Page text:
D2 dopamine receptor alleles influence prognosis of methamphetamine psychosis

H. Ujike, K. Nakata, M. Takaki, T. Inada, M. Harano, M. Yamada, N. Ozaki

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1 Citation (Scopus)


The present study was done by JGIDA (Japanese Genetic Initiative for Drug Abuse), consisting of above authors and A. Sakai, H. T. Komiyama, Mitsushio, Y. Sekine, T. Maeda, S. Iwashita, I. Sora and M. Iyo. Previous studies indicated that polymorphisms of D2 dopamine receptor showed a possible association with alcoholism, pathological gambling, smoking and several personality traits. We examined association study between the patients with methamphetamine psychosis and TaqI A alleles of DRD2. Subjects were 115 methamphetamine users and age- and sex-matched 112 controls. All were Japanese. There was no significant difference in genotypic and allelic distribution of TaqI A between all methamphetamine users and controls. However, the patients with prolonged methamphetamine psychosis (lasting more than 1 month after therapy) showed a significant excess A2 positive genotype (p + ADO-0.0098) than those with transient psychosis (psychotic symptoms disappeared within 1 month after therapy). The patients with flashback also showed a significant excess A2 positive genotype than those without flashback (p + ADO-0.0049). A2 allele of TaqI polymorphism of DRD2 may confer prolongation of psychotic phase and liability to flashback.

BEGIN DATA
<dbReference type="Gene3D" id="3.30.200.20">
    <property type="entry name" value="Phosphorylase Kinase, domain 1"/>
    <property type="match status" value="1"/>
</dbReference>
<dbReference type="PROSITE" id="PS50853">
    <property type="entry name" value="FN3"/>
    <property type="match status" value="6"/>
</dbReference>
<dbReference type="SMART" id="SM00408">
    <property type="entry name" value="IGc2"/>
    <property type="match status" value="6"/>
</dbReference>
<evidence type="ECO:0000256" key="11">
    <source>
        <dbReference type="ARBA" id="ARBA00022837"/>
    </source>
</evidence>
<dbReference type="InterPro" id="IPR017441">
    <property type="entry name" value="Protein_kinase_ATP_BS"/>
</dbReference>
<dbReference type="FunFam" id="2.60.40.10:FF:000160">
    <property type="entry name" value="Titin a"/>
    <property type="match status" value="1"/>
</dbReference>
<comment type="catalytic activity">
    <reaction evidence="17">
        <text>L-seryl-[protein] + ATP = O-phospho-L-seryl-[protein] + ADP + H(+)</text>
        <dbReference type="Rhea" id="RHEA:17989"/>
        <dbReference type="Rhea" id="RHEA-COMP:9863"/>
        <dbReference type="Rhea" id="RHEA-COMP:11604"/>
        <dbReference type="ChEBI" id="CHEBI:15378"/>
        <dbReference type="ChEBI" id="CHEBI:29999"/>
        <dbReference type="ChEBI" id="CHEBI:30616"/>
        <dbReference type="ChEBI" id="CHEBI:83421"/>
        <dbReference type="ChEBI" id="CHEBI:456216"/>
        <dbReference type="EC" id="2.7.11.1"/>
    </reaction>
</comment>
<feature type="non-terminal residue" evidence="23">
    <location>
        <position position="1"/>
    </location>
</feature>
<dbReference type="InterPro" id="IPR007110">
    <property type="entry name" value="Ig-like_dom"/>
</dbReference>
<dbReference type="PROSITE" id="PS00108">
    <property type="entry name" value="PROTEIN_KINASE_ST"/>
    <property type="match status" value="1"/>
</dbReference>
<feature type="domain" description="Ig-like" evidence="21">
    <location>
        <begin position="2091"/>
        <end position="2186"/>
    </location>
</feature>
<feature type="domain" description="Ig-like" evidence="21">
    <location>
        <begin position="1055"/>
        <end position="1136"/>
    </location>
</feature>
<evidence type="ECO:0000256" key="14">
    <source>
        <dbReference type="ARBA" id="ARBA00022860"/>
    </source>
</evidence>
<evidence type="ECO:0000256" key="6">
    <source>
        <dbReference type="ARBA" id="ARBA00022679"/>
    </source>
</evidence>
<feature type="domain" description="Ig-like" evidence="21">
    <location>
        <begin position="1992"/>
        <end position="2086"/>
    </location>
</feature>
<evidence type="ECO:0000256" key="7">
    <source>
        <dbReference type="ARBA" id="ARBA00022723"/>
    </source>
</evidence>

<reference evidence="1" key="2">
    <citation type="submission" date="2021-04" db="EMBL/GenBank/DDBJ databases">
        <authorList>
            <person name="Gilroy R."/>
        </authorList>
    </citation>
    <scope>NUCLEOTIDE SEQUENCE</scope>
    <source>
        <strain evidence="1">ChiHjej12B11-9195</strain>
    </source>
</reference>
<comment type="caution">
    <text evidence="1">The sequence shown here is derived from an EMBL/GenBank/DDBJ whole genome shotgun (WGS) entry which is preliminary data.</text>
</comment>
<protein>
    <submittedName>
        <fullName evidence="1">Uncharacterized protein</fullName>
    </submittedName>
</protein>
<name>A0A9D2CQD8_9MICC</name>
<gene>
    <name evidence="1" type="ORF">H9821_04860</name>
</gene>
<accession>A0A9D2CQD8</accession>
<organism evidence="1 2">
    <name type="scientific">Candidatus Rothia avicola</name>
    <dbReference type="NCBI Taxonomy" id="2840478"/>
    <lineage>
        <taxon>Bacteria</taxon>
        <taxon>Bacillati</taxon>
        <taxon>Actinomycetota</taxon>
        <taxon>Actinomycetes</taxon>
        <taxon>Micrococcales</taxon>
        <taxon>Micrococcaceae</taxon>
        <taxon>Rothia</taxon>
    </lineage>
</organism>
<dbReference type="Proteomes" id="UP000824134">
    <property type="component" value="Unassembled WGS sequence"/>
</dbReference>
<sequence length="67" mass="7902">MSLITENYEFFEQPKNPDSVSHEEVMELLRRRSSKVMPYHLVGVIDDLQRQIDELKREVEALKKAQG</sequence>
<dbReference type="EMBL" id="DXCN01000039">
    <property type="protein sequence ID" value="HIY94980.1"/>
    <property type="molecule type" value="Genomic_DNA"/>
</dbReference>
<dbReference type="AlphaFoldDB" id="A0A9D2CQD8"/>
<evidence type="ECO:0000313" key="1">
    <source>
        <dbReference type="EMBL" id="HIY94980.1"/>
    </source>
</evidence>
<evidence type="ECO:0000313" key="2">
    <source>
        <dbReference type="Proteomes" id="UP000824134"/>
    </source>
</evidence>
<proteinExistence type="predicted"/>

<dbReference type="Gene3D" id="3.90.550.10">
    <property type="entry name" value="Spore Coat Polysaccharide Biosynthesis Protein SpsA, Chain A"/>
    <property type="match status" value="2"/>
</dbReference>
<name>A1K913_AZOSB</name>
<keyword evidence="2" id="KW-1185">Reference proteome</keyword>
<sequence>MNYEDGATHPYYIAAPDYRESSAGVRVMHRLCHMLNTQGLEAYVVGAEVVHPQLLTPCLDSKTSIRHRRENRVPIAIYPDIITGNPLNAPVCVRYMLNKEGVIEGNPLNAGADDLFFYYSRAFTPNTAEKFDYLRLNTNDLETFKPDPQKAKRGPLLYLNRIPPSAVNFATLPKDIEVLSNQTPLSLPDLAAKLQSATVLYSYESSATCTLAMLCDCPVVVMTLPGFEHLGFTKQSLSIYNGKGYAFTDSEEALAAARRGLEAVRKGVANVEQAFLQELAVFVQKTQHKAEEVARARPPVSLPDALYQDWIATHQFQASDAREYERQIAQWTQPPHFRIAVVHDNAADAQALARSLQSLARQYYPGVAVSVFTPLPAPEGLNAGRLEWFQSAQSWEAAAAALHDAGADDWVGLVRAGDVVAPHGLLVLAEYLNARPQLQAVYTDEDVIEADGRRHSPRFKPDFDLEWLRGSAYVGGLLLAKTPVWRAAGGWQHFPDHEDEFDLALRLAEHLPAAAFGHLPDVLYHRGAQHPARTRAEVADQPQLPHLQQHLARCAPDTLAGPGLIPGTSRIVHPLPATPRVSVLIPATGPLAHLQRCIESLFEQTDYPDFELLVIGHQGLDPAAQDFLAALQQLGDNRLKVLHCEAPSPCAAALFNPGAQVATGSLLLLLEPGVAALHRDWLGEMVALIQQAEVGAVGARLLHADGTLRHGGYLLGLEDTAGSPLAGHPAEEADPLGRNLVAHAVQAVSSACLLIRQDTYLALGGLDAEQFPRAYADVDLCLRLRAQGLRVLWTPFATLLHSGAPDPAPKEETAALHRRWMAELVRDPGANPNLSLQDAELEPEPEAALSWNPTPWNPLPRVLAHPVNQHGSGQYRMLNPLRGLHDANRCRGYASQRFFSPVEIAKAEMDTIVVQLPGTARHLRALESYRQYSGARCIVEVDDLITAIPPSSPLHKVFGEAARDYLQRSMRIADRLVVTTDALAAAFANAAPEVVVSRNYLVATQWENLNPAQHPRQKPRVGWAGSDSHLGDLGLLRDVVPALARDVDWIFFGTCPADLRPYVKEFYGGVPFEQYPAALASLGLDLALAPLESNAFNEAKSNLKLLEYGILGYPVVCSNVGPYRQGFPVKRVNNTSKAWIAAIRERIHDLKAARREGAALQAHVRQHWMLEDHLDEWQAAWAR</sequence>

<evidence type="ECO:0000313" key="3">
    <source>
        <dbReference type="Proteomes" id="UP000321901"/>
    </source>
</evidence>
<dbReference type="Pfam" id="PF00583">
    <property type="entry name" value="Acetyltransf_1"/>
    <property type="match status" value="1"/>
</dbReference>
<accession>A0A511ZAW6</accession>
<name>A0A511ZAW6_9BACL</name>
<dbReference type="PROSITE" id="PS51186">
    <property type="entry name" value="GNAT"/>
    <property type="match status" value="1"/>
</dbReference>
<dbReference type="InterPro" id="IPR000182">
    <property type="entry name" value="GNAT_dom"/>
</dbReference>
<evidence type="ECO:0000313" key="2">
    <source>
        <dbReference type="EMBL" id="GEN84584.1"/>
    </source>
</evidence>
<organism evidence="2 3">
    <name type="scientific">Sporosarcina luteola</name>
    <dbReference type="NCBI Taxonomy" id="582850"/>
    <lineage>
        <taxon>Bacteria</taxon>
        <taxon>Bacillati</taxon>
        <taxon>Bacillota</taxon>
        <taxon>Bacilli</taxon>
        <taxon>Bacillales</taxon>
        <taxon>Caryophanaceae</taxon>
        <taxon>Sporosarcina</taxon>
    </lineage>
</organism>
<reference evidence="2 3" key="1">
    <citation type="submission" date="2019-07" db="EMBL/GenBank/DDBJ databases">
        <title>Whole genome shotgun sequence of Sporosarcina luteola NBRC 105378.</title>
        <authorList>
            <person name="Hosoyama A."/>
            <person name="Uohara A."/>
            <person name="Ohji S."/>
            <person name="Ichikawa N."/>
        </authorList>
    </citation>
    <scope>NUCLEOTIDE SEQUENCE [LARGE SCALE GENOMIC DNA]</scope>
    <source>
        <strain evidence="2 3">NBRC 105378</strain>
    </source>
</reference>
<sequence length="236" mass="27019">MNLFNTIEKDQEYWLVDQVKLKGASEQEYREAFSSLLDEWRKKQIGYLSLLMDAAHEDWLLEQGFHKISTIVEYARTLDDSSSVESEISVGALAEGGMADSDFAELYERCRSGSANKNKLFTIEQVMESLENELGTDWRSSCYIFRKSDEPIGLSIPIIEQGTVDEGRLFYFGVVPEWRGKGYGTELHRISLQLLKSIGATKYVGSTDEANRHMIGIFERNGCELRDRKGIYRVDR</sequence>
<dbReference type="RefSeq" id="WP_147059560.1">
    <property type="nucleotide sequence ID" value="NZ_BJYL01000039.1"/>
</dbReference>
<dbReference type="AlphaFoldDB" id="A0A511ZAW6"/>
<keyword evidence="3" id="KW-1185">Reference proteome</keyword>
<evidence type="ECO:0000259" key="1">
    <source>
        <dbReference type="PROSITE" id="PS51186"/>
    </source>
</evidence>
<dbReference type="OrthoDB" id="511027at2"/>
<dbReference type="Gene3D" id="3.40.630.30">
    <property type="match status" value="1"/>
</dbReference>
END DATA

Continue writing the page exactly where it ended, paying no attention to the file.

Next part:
Original languageEnglish
Number of pages1
JournalAmerican Journal of Medical Genetics - Neuropsychiatric Genetics
Issue number7
Publication statusPublished - Oct 8 2001

ASJC Scopus subject areas

  • Genetics(clinical)
  • Psychiatry and Mental health
  • Cellular and Molecular Neuroscience


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